Traumatic injuries to the aorta are a significant source of morbidity and mortality in trauma patients, which highlights the importance of rapid diagnosis and treatment. Multi-detector row computed tomography has become the primary imaging modality for the imaging assessment of the polytrauma patient because it is fast, noninvasive, and the data sets can be used to create tailored multi-planar reformatted images that optimally display the location and morphology of aortic trauma and its relationship to adjacent structures. Although the classic location of blunt injury to the aorta occurs just distal to the left subclavian artery, aortic injuries may occur at any location along the aorta and in any patient population. Radiologists should be prepared to evaluate these types of injuries in nontraditional planes that are tailored to each examination and to present the data to clinicians using commercially available 3D software for purposes of surgical planning. Here, we review in pictorial form atypical aortic injuries with emphasis on multi-planar reformations.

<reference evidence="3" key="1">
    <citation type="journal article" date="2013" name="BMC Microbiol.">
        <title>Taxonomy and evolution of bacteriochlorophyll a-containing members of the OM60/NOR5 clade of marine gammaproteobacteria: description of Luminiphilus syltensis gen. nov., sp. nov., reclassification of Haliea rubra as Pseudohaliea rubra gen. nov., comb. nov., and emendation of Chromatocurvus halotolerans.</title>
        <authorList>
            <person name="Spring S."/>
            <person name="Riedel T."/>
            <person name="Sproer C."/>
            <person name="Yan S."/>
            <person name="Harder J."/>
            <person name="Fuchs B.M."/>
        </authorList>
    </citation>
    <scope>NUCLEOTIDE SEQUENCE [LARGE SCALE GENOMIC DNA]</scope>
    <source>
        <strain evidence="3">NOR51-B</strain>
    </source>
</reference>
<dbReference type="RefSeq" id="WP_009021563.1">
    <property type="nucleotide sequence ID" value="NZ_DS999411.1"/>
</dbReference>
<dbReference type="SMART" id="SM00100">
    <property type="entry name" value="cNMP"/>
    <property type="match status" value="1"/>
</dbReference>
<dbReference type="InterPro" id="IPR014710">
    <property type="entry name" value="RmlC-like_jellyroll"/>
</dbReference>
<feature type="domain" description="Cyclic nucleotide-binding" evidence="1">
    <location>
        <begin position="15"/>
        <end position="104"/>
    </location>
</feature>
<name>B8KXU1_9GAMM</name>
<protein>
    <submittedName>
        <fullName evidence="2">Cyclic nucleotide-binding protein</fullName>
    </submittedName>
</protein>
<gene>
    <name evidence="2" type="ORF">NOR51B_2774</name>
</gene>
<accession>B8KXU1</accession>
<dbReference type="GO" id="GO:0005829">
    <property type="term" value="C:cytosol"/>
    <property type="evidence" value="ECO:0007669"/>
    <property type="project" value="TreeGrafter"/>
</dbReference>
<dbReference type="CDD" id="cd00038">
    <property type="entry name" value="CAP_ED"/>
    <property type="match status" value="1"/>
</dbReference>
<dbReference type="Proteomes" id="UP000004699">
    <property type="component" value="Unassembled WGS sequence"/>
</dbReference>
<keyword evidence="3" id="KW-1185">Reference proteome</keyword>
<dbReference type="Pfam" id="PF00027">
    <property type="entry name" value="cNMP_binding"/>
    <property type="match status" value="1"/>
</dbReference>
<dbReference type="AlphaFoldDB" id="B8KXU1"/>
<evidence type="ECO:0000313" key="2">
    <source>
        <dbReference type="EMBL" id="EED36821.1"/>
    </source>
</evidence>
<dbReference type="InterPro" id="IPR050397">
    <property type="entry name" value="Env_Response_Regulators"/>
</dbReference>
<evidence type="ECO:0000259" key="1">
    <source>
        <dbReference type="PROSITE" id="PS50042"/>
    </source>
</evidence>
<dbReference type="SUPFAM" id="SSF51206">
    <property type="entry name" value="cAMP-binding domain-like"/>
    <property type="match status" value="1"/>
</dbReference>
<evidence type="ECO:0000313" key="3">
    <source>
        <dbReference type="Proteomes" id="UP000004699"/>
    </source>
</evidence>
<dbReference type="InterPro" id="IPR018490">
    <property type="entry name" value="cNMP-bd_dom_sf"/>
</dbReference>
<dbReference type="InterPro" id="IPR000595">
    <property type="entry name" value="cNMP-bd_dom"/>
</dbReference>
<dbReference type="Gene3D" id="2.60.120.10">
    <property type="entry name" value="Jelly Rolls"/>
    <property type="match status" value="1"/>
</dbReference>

- Aortic injuries
- Multi-detector computed tomography
ASJC Scopus subject areas
- Emergency Medicine
- Radiology Nuclear Medicine and imaging